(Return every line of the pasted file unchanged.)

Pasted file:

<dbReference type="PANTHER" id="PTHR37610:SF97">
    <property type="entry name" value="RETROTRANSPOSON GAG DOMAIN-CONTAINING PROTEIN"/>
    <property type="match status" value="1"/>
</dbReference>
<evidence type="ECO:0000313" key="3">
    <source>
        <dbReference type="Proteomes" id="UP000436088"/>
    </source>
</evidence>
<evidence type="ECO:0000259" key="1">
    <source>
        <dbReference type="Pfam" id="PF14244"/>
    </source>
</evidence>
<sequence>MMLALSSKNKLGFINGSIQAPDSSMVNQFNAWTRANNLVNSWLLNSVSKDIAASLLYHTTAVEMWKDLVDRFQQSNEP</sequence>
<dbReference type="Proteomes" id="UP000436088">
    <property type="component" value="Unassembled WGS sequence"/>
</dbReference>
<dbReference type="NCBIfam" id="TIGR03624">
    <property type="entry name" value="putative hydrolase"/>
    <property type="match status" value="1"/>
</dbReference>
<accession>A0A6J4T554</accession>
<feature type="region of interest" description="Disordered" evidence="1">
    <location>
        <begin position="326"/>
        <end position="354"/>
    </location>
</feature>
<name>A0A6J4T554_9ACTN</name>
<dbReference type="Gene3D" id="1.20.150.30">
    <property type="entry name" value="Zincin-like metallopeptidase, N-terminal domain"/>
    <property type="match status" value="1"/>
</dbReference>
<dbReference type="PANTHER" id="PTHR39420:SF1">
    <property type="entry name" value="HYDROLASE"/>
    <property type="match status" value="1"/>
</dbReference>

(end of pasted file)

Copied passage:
<dbReference type="PANTHER" id="PTHR37610:SF97">
    <property type="entry name" value="RETROTRANSPOSON GAG DOMAIN-CONTAINING PROTEIN"/>
    <property type="match status" value="1"/>
</dbReference>
<evidence type="ECO:0000313" key="3">
    <source>
        <dbReference type="Proteomes" id="UP000436088"/>
    </source>
</evidence>
<evidence type="ECO:0000259" key="1">
    <source>
        <dbReference type="Pfam" id="PF14244"/>
    </source>
</evidence>
<sequence>MMLALSSKNKLGFINGSIQAPDSSMVNQFNAWTRANNLVNSWLLNSVSKDIAASLLYHTTAVEMWKDLVDRFQQSNEP</sequence>
<dbReference type="Proteomes" id="UP000436088">
    <property type="component" value="Unassembled WGS sequence"/>
</dbReference>
<dbReference type="NCBIfam" id="TIGR03624">
    <property type="entry name" value="putative hydrolase"/>
    <property type="match status" value="1"/>
</dbReference>
<accession>A0A6J4T554</accession>
<feature type="region of interest" description="Disordered" evidence="1">
    <location>
        <begin position="326"/>
        <end position="354"/>
    </location>
</feature>
<name>A0A6J4T554_9ACTN</name>
<dbReference type="Gene3D" id="1.20.150.30">
    <property type="entry name" value="Zincin-like metallopeptidase, N-terminal domain"/>
    <property type="match status" value="1"/>
</dbReference>
<dbReference type="PANTHER" id="PTHR39420:SF1">
    <property type="entry name" value="HYDROLASE"/>
    <property type="match status" value="1"/>
</dbReference>